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Commentary

If Trump Wants China to Pressure North Korea, He Must Compromise



During his campaign, Donald J. Trump proposed to deal with the problem of North Korea by pressuring China to convince its ally to give up nuclear weapons and the missiles designed to carry them. Yet after North Korea’s recent test firing of several missiles, China proposed a solution to the problem, which the Trump administration summarily rejected.

China proposed that North Korea suspend its nuclear program in exchange for the United States and South Korea suspending their joint military exercises on the Korean peninsula, which triggered the North Korean missile tests. Although the Trump administration quickly nixed China’s idea, in consideration of its prior campaign rhetoric, the Chinese proposition should be reconsidered.

Also during the road to the White House, Trump suggested that the United States should be less active in wars overseas and thus let its allies assume more of the defense burden. China’s proposal would actually help the administration work toward that goal while making a start at getting North Korea to give up its nuclear weapons program—or at least freezing it so that the North stops obtaining more weapons.

Of course, at stake is not only the North’s nuclear weapons program but the American Empire of one-sided alliances around the world; the United States, to be the big man on campus, provides security for wealthy allies but gets little back economically from full opening of their markets to American products and services. In fact, over the decades, those allies have become rich in part by using the money they save in reduced defense spending to compete with American companies around the world. The South Korean “economic miracle” was based on physical protection by the U.S. military and trade protection against American goods and services.

Currently, this economic miracle has given South Korea the twelfth largest economy in the world, which is more than 35 times the GDP of its starving, communist North Korean enemy. Little doubt exists that South Korea could not only do more for its own defense, as Trump suggested, but defend itself without American help. Therefore, South Korea could begin spending more on defense to build up its military forces, while joint U.S.-South Korea military exercise are suspended. These joint exercises would be unneeded when, after a few years, South Korea was weened away from needing U.S. protection.

Without a U.S.-South Korea alliance on its border, North Korea might be less paranoid and therefore more susceptible to Chinese pressure over its nuclear weapons program. In addition, the Chinese would be more inclined to apply such pressure. China is not fond of having an unstable nuclear weapons state on their border. Yet at the current time, the Chinese have been reluctant to apply to much pressure on North Korea for fear the regime will collapse, create a surge of refugees into China, and ultimately lead to a unified Korea on its border protected by the powerful U.S. military (similar to the inclusion of a unified Germany into the expanded NATO alliance in Europe after the Cold War ended).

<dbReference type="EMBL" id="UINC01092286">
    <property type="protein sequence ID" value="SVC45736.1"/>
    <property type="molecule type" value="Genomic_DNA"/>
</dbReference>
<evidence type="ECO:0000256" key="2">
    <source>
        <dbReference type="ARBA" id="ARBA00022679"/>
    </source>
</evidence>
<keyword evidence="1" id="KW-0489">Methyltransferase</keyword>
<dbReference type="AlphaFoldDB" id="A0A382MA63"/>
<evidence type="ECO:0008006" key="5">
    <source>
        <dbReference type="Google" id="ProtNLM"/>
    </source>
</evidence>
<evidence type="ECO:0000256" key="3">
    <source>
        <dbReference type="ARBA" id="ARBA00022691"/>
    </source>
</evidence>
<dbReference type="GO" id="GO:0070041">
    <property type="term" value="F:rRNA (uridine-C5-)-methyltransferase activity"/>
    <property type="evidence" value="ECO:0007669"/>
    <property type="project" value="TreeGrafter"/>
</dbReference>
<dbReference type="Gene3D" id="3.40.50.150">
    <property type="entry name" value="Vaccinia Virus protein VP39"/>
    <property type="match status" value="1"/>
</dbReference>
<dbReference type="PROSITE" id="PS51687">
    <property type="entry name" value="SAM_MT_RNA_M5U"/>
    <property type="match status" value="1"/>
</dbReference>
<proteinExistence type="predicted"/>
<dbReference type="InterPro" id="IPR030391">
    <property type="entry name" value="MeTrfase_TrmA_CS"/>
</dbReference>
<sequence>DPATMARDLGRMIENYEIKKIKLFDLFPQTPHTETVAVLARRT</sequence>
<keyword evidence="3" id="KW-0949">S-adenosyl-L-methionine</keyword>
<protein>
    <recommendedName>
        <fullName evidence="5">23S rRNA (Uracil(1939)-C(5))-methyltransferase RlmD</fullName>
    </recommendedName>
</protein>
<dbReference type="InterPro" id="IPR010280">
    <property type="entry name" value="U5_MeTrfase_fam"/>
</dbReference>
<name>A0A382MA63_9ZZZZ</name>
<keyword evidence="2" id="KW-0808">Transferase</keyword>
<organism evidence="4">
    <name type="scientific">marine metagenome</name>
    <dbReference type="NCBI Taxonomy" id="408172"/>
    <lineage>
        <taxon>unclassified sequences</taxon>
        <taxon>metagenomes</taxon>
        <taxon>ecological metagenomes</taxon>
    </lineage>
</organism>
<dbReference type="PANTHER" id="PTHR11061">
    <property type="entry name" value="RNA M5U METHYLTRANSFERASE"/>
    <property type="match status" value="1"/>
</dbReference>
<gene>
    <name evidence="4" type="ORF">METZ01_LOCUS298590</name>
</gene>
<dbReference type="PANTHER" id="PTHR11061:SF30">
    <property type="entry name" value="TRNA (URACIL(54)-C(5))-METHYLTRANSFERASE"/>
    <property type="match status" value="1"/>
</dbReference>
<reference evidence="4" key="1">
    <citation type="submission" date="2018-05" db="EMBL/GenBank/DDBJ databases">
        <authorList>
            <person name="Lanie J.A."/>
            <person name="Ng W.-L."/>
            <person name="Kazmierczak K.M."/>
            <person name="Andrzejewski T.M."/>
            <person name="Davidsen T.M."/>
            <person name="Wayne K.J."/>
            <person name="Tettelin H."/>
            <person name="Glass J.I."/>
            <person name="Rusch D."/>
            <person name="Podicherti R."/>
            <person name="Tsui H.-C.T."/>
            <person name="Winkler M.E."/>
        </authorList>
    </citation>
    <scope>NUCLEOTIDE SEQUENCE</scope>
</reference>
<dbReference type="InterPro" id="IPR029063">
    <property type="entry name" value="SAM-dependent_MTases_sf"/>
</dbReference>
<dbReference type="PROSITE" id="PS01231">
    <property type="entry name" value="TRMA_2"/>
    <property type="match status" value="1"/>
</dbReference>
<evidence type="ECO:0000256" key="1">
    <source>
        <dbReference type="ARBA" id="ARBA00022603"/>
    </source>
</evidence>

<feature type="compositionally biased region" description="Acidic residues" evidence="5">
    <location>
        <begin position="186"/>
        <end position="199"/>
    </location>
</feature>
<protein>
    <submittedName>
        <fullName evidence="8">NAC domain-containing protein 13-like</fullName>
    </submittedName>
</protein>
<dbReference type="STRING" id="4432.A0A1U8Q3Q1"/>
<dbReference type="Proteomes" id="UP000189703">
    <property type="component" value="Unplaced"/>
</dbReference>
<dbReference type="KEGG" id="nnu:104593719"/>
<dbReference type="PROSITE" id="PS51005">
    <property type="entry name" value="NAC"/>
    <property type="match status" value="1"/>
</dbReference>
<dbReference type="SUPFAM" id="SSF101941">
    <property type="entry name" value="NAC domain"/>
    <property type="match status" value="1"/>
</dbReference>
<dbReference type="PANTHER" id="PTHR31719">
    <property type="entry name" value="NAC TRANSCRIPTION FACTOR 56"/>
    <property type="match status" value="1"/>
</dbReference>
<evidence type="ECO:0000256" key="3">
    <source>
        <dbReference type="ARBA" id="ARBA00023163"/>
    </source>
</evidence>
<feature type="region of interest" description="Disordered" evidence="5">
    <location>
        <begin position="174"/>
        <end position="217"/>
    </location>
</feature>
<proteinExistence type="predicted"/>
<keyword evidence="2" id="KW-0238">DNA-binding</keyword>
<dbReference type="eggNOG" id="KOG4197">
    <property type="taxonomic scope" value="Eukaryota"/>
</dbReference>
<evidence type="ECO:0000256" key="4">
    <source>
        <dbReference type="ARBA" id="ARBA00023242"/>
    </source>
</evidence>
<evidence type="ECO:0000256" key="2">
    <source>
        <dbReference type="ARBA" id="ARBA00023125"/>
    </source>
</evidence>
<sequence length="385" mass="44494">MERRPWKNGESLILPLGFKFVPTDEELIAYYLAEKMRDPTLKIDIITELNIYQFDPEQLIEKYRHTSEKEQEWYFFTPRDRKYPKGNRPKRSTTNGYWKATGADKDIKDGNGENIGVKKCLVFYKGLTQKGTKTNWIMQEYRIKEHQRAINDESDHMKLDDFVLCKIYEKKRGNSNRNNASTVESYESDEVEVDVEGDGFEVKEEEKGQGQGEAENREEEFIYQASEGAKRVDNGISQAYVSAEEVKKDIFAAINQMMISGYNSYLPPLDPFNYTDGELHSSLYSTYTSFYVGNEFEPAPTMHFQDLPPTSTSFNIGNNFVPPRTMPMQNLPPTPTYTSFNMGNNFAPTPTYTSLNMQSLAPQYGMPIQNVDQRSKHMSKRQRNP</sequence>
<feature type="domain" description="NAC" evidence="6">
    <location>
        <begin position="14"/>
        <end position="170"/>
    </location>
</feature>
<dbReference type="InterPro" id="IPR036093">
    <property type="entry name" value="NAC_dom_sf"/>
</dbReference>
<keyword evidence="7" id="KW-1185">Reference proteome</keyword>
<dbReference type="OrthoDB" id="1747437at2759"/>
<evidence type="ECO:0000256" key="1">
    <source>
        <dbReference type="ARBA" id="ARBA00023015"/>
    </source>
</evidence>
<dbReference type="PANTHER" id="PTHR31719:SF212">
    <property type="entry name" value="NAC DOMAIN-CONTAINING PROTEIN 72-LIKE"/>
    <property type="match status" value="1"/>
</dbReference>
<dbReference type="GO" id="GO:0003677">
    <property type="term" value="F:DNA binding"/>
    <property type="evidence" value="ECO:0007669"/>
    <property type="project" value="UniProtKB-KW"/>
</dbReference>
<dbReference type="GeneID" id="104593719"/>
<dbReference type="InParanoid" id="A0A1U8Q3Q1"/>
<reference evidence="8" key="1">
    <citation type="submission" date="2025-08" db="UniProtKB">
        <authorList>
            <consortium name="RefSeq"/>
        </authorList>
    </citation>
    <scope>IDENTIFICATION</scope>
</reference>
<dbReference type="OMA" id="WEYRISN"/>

Historically, China has been sensitive to other great powers’ military activity near its borders. For example, it fought a border war with the Soviet Union in 1969, flooded troops into North Korea during the Korean War in the early 1950s when U.S. forces there got too close to the Chinese border, and helped North Vietnam against the United States in the late 1960s and early 1970s. Furthermore, legitimate Chinese aspirations to be a regional power would be given a safety valve if the United States removed the Cold War-era alliances ringing and containing China, including the one with South Korea.

In the 1800s, Britain allowed its then-adversary United States to rise as a great power, because a vast ocean between them mitigated the threat. Today, an even bigger ocean separates China and the United States. If the United States wants China to police and constrain its allies—that is, North Korea—it must be willing to give up something in return. That is, if saving money by gradually ending the protection of a rich, ungrateful South Korean ally is really giving anything up.


Ivan Eland is Senior Fellow and Director of the Center on Peace & Liberty at the Independent Institute. Dr. Eland is a graduate of Iowa State University and received an M.B.A. in applied economics and Ph.D. in national security policy from George Washington University. He spent 15 years working for Congress on national security issues, including stints as an investigator for the House Foreign Affairs Committee and Principal Defense Analyst at the Congressional Budget Office.


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  • MyGovCost.org
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